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ATHENS 2004 | Mike Penner / THE DAY IN ATHENS

Gymnastics Misses Its Connections Too

August 28, 2004|Mike Penner

ATHENS — What we had here Friday at the Summer Olympics was a failure to communicate.

In the headline-hogging activity known as gymnastics, which refuses to get off the stage even though the stage was torn down days ago, the International Gymnastics Federation (FIG) and the U.S. Olympic Committee swapped snippy letters regarding the status of Paul Hamm's gold medal, setting the Games back at least 108 years.

With Internet, text-messaging, mobile phone, pager and fiber-optic technology all at the ready here, FIG and the USOC were perhaps feeling nostalgic, evoking the spirit of the 1896 Athens Games -- if not high school freshman history class -- by sending written notes back and forth the old-fashioned way.

The notes talked about some popular guy behind his back.

One of the notes said that this guy had something that really didn't belong to him and if he wanted to stay popular he had better give it back.

The other note said mind your own business, you've got a lot of nerve, I'm not giving this note to him and you better not tell anybody about these notes if you know what's best for you.

Then they all went to out to the basketball game and watched the varsity lose to Argentina.

If only the varsity could have passed the ball the way FIG tried to pass the buck.

In an extraordinary communique written by FIG President Bruno Grandi to Hamm, by way of the USOC, Grandi asked Hamm to give back the all-around gold medal he received last week because FIG's judges made a statistical mistake that cost South Korean gymnast Yang Tae Young 0.1 in degree-of-difficulty start value.

"As a result," Grandi wrote, "the true winner of the All-Around competition is Yang Tae Young.

"If (according to your declarations to the press), you would return your medal to the Korean if the FIG requested it, then such an action would be recognised as the ultimate demonstration of Fair-play by the whole world. The FIG and the IOC would highly appreciate the magnitude of this gesture."

Gee, thanks, Bruno.

FIG makes a mess of the men's all-around competition, taking Hamm's remarkable come-from-behind triumph and twisting it into the controversy of the Athens Games, and if that wasn't enough of a headache for Hamm, FIG is now asking him to do janitor work on its behalf.

Jim Scherr, USOC president, wrote Grandi back, describing the FIG letter as "a blatant and inappropriate attempt on the part of FIG to once again shift responsibility for its own mistakes and instead pressure Mr. Hamm into resolving what has become an embarrassing situation for the Federation."

Just warming up, Scherr called FIG's request "improper, outrageous and so far beyond the bounds of what is acceptable that we refuse to transmit it to Mr. Hamm."

In addition, Scherr "strongly" urged Grandi to "not release your letter to the media or make your request of Mr. Hamm known publicly in any manner at any time."

So, in a move that would prove ominous for the U.S. women's 400-meter relay team later in the day, the USOC declined to hand off the letter to Hamm.

The USOC informed the media of this by calling a news conference to discuss the terms of the letter it didn't want released to the media.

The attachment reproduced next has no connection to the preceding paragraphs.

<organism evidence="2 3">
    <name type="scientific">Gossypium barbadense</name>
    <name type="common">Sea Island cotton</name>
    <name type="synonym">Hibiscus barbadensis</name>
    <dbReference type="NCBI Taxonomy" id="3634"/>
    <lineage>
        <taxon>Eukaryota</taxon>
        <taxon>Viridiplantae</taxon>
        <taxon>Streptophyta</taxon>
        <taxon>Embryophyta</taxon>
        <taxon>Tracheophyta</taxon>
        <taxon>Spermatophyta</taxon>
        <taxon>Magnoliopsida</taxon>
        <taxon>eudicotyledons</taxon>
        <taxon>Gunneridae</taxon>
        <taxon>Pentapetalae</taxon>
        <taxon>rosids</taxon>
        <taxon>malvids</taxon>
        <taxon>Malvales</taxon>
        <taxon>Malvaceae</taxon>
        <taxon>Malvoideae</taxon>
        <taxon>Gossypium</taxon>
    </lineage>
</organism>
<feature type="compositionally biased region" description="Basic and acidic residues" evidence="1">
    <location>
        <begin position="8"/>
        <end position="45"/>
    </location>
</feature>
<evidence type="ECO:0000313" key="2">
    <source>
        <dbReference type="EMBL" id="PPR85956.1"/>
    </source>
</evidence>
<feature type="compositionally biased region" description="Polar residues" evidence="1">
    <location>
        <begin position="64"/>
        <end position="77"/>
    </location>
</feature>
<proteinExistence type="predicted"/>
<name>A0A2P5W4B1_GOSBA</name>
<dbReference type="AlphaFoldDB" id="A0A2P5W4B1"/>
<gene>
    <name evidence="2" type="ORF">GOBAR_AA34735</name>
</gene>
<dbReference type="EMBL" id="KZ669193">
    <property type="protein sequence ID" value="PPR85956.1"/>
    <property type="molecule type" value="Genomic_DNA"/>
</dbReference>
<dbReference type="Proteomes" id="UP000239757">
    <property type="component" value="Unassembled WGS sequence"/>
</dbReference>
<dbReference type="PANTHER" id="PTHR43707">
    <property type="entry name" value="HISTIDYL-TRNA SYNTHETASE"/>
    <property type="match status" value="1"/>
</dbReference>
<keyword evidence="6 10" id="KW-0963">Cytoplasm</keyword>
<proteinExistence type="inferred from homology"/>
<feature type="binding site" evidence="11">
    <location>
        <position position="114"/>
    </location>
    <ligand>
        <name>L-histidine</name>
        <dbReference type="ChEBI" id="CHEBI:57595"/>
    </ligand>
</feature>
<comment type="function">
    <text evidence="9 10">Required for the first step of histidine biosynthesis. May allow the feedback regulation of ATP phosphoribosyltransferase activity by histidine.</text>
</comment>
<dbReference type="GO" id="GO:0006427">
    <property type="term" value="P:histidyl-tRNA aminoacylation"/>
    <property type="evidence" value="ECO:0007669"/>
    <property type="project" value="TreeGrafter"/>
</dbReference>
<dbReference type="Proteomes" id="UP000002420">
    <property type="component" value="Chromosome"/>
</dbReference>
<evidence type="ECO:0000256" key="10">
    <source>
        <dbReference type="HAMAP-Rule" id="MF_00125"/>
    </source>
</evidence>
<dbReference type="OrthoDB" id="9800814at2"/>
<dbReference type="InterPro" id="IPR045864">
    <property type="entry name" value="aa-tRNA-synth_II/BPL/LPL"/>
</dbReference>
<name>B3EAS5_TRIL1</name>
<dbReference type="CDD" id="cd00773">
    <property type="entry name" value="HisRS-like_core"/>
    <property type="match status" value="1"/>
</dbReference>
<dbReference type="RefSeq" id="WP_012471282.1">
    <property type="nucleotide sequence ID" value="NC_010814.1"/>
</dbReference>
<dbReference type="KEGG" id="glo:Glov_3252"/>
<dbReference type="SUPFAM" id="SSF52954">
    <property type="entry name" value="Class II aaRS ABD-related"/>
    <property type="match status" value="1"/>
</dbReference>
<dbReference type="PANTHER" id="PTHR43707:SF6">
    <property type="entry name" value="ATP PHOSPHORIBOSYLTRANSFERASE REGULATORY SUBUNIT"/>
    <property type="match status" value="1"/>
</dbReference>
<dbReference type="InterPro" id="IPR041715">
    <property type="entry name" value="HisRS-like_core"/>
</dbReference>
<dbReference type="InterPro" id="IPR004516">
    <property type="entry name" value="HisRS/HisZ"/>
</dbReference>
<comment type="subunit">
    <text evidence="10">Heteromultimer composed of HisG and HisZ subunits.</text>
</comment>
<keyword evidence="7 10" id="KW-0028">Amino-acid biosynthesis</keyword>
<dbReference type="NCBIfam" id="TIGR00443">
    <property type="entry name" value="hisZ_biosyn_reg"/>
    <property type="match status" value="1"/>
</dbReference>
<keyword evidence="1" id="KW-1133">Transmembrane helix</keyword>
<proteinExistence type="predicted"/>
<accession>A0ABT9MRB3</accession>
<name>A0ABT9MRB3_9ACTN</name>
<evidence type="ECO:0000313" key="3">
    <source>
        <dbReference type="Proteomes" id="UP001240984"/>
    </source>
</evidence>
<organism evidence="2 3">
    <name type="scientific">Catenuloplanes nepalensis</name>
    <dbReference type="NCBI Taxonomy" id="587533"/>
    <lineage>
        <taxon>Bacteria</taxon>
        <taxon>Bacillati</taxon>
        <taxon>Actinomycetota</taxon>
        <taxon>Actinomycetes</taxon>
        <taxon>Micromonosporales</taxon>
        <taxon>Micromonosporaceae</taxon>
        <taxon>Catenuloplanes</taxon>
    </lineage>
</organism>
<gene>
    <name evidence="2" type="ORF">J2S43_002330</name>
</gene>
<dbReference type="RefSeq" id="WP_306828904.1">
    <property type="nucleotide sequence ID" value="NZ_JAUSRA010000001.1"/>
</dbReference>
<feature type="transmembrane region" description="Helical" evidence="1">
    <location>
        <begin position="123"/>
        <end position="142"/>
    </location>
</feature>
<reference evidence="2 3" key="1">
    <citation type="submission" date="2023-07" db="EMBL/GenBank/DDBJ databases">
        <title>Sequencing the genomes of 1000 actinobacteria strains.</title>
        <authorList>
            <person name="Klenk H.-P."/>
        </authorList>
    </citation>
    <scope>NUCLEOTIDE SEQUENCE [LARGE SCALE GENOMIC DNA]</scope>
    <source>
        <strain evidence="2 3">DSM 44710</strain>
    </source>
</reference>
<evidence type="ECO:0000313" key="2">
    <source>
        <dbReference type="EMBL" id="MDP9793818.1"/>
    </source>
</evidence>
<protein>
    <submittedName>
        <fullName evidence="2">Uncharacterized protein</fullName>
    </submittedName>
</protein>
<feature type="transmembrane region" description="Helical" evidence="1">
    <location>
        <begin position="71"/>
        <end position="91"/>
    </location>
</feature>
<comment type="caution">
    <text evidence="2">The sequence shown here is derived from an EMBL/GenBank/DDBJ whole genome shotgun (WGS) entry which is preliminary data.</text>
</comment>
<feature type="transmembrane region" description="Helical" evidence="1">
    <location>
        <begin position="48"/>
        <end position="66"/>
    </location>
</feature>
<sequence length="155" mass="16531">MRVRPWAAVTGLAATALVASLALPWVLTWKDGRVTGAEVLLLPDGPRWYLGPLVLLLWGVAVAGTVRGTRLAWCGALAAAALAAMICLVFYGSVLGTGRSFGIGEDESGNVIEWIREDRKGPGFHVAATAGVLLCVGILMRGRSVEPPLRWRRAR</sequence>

As I say, there were some communication issues.

Marion Jones and Lauryn Williams had kind of a big one on the track, halfway through the women's 400-meter relay final. Jones, running the second leg, held the baton and tried to pass it to Williams, who is new to this Olympic relay business and was running hard, running for the gold and took off before Jones could complete the handoff.

According to the game plan, Jones was supposed to verbally announce her arrival to Williams. Jones did this, shouting, "Stop! Stop! Wait! Wait!" as she entered the 20-meter baton-passing zone.

Williams didn't appear to hear, although she later said she did. "I just left too early," she said.

Coming on the heels of a lackluster fifth-place finish in the long jump, the relay breakdown left Jones medal-less in Athens. The drive for five in 2000 became the run for none in 2004.

The relay was the final straw and could be considered another message dispatched from a higher authority.

Dear Marion,

I understand this has been quite a vexing year for you, considering the trials of BALCO and the scourge of drug innuendo. Several of your relay teammates have expressed concern to me that you might taint their gold-medal run should you aid their victory only to be later found guilty of a doping violation and ... oh, there's the gun now.

Oh, well, never mind.

Your fan, as ever,

Zeus

Any worries that the relay runners might have to give up the gold medal were quelled early on. They gave it up after 200 meters.

And on the same night Jones wrapped up an oh-for-Athens, the U.S. men's basketball team lost for the third time in seven games, this time to Argentina in a semifinal. For the first time since NBA joined the game in 1992, the U.S. will not win the Olympic gold medal -- and might not medal at all, since the opposition in today's third-place game is Lithuania, which has already defeated the Makes You Want to Scream Team in pool play.

This wasn't supposed to happen to Larry Brown and a bunch of NBA stars, even if most of them were third-tier NBA stars. Evidently, they did not receive the memo.

Communication was a problem here all day.

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